today’s entrance buildings The annual Rhododendron Festival, another Blackheath attraction, started in 1952. The parade meandered through the town to end in the park near the pool, and featured such crowd-pleasing events as the Jantzen swimming costume parade where bathing beauties strutted along pool boardwalks. In the early 1960s the Blackheath Rotary Club installed a filtration plant to allow the pools to be chlorinated, and built concrete walkways between the pools. A fourth pool, known as the The Black Pool because it was dark, was filled by seeping underground water. It remained unfiltered but continued to be heavily used because of the popularity of its high diving tower. In the mid 1980s there were concerns that the old dam wall might collapse and closure on safety grounds was mooted. Community meetings ensued and funding was secured by then new member for the Blue Mountains Bob Debus. The Black Pool was filled in and brick paving, which remains in place today, was provided. By the early 2000s problems with leaks and cracking caused the pool to close for two years but in 2004 a major public protest on Australia Day effected a Blue Mountains City Council commitment to a significant restoration project, funded by the sale of local council-owned land. What resulted was the Blackheath pools which exist today: a 25 metre lap pool, a toddlers pool and a medium sized ‘freeform’ pool which follows the shape of the original dam. The freeform pool is particularly suited for developing water confidence in children. In 2017/18 Council wanted to close all upper mountains outside pools, with Blackheath Pool free form targeted saying it was cracked.Community response saved the day along with reports from volunteer engineers who confirmed the pool was safe. Blackheath Pool lives again for future swimmers! The pool remains a much loved place of fun and family which reflects the spirit of the Blackheath community of the early 20th century, who worked together to provide facilities to benefit locals and visitors in the growing township. The pool complex remains an important community asset to the present day. Custodians of this gem of the Mountains Friends of Blackheath Pool & Memorial Park has a mission to continue to protect this gem of the Mountains for the community now, & for future generations. friendsofblackheathpool.blogspot.com bmcc.nsw.gov.au/blackheath-pool


PREVENTION

Maintain physical distancing

SOURCE: WORLD HEALTH ORGANIZATION


Know the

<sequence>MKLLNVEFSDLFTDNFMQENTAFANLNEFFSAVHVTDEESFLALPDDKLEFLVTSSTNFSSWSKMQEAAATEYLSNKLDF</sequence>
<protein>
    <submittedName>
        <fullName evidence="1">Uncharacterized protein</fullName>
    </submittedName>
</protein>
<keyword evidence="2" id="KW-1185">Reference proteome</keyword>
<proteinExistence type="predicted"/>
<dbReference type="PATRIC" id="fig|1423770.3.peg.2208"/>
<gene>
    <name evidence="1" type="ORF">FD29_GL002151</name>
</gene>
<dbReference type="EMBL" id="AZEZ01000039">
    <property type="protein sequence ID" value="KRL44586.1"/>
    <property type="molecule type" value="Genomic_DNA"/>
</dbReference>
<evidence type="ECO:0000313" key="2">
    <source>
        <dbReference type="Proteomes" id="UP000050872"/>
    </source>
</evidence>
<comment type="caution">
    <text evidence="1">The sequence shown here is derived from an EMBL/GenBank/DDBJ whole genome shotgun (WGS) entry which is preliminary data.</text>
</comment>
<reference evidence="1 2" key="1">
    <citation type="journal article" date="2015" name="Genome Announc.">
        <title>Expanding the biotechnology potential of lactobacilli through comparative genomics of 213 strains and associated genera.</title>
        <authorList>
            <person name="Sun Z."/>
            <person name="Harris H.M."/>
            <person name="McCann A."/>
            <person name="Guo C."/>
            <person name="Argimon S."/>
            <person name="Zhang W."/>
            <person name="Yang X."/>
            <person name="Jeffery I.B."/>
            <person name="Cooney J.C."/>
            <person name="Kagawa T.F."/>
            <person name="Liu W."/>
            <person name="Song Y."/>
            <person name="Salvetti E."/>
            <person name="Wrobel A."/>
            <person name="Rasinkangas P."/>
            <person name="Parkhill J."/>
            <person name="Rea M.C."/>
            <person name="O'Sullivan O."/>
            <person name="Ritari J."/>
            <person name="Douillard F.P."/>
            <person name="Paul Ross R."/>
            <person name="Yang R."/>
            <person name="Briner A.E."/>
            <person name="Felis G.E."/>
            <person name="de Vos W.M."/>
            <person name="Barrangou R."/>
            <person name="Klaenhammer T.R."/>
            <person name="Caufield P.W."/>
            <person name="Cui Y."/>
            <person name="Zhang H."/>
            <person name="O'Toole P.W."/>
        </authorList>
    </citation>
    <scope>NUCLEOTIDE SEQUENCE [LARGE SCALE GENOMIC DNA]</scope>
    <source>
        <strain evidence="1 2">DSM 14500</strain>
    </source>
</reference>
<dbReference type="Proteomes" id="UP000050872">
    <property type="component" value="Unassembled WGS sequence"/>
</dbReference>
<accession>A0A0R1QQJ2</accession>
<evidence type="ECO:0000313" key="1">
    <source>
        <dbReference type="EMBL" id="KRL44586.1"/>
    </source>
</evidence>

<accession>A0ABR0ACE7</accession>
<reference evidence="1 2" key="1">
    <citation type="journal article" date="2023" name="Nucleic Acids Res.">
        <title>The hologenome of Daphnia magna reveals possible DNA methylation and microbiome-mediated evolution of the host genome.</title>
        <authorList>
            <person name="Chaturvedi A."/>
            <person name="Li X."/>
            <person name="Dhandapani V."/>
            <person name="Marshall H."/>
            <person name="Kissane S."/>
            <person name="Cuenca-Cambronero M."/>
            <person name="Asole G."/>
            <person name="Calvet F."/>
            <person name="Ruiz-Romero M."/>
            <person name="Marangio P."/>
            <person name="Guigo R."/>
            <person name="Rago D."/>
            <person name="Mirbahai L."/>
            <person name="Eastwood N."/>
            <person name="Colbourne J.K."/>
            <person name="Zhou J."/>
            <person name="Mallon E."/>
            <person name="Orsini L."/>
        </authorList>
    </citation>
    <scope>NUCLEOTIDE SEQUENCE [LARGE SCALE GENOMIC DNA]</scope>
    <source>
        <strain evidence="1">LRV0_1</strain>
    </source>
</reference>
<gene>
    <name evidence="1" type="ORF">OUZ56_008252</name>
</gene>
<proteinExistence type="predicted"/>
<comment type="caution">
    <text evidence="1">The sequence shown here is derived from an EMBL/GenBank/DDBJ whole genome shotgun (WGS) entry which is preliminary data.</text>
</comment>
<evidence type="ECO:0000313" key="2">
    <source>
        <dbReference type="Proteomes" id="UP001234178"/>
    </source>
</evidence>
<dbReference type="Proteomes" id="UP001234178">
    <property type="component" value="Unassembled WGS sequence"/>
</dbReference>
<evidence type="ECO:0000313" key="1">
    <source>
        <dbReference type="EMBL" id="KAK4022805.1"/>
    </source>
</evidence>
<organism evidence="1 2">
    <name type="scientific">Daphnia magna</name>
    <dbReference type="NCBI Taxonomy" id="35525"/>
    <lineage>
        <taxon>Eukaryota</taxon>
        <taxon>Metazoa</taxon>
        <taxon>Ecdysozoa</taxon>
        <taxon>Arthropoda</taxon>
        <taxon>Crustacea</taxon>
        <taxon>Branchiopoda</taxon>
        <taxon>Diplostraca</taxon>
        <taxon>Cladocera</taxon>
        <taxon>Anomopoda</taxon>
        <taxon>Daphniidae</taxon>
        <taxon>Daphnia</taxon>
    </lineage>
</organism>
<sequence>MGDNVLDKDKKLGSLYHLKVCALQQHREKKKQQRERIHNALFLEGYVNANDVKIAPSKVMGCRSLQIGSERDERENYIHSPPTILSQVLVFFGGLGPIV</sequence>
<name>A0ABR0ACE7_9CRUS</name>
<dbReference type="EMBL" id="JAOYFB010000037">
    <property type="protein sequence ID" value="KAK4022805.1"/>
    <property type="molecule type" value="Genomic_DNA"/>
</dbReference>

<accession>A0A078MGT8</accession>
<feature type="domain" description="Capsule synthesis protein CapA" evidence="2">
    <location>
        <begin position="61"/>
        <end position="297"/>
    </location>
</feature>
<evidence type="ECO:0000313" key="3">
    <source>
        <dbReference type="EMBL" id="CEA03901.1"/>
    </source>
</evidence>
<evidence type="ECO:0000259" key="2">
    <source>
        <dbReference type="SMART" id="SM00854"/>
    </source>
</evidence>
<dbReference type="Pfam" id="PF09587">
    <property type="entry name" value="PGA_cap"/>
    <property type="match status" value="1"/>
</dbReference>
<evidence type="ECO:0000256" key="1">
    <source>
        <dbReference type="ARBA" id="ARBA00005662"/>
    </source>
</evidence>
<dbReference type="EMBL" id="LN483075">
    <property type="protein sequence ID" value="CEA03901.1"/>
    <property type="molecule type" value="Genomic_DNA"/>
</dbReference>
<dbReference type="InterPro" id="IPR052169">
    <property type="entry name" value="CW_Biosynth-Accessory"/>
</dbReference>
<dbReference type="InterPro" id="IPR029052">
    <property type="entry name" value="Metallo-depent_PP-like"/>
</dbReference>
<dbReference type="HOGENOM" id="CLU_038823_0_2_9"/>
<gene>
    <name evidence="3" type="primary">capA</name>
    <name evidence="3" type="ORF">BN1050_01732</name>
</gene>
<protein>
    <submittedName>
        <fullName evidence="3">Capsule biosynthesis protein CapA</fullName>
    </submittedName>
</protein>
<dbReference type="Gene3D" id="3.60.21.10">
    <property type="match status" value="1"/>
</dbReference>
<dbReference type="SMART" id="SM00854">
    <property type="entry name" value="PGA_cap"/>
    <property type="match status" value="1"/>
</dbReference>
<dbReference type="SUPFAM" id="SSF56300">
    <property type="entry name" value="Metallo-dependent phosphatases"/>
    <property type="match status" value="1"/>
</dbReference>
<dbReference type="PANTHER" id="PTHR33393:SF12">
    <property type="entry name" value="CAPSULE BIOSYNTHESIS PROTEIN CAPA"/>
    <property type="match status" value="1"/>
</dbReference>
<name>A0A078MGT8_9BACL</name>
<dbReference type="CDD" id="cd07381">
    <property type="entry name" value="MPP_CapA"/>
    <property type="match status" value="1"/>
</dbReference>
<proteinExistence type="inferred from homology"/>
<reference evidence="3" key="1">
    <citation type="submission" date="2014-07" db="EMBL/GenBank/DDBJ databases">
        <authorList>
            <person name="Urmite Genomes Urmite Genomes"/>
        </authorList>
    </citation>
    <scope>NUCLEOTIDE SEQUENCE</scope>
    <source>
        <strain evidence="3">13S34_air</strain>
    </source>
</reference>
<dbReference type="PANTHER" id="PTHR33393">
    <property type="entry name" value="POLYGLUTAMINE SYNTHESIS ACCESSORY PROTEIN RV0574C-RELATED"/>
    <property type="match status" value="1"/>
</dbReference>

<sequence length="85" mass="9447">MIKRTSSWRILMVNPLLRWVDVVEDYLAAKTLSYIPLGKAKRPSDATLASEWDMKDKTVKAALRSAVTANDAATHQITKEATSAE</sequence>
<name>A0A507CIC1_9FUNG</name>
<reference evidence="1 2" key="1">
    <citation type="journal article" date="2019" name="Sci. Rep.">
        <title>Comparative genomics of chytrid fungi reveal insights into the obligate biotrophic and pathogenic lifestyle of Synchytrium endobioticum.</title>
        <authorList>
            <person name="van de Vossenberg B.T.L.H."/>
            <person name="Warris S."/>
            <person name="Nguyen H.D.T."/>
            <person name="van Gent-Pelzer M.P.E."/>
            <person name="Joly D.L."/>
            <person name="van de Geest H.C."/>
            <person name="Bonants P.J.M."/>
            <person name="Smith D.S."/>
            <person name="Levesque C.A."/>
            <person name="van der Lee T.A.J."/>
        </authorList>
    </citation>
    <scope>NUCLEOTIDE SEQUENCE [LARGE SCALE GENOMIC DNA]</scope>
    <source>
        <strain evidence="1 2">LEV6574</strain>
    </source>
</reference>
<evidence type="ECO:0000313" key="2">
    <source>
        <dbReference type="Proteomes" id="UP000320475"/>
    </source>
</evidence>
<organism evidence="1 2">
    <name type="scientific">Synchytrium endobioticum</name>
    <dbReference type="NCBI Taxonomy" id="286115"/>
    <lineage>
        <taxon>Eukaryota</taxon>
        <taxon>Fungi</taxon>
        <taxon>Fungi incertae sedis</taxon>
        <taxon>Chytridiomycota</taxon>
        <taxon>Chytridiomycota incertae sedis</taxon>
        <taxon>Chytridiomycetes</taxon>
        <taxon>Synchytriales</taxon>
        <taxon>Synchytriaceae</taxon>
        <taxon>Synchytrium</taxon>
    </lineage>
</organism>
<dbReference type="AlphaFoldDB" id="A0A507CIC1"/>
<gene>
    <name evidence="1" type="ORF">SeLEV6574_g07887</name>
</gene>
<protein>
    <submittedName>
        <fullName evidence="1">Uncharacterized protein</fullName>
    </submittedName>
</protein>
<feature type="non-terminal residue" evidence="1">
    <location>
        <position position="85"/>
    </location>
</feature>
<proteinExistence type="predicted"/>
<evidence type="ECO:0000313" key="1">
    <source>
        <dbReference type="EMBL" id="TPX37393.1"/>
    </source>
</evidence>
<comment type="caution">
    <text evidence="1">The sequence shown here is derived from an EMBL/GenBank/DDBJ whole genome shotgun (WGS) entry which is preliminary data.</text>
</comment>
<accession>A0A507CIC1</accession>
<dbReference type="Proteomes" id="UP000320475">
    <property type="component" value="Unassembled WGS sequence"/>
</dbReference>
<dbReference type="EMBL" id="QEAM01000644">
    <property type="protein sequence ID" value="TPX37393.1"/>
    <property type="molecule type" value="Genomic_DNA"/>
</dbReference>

COVID-19 SYMPTOMS The following symptoms may appear 2-14 days after exposure: Fever Cough Shortness of Breath

Seek medical advice if: You develop worsening symptoms You have been in close contact with a person known to have COVID-19 You live in or have recently been in an on area with ongoing spread of COVID-19


WHAT IS AN EXERCISE PHYSIOLOGIST AND WHY YOU SHOULD SEE ONE

Written by: Sam Edwards - Foundation Allied Health, Lawson The verdict is in – exercise is medicine. It can help you to live longer, be healthier, feel happier and avoid illness. So, who is best qualified to prescribe it? Here are five reasons you should see an exercise physiologist for your dose of exercise. A literature review considering the benefits of exercise for chronic conditions said it best; “No single intervention has greater promise than exercise to reduce the risk of virtually all chronic diseases simultaneously.” And it’s so true.Exercise has been shown to reduce the risk of developing some of Australia’s biggest killers, including heart disease, dementia, diabetes, mental illness and many types of cancer. And it’s not just about preventing illness. Regular exercise also helps to improve your mood, boosts your energy levels, makes you happier, and improves your general well-being. If exercise was a pill, it would be a multi-billion-dollar industry. It’s not though… and too many Aussies are missing out on the benefits of regular physical activity, with only 1 in 2 adults doing the recommended minimum of 150 minutes each week. This falls to 1 in 4 for older adults.

SO, WHY AREN’T WE MOVING MORE? There’s a lot of reasons people avoid exercise, with “no time” consistently being the most common excuse. Factors like injury, poor health and a lack of knowledge also play a big role. Sometimes, you just need a little help, and that’s where an exercise physiologist can help.

WHAT’S AN EXERCISE PHYSIOLOGIST? Accredited Exercise Physiologists (AEPs) are university-qualified allied health professionals. They specialise in designing and delivering safe and effective exercise interventions for people with chronic medical conditions, injuries or disabilities. Services delivered by an AEP are also claimable under compensable schemes such as Medicare and covered by most private health insurers. When it comes to the prescription of exercise, they are the most qualified professionals in Australia. SUBMIT CONTENT: Send us your news, stories, sports results or upcoming events. Blue Mountains Active want to hear from Blue Mountains locals, weather you play sport, run a club, frequent the gym, run a business or feel like contributing to the local community. .editor@bluemountainsactive.com - www.bluemountainsactive.com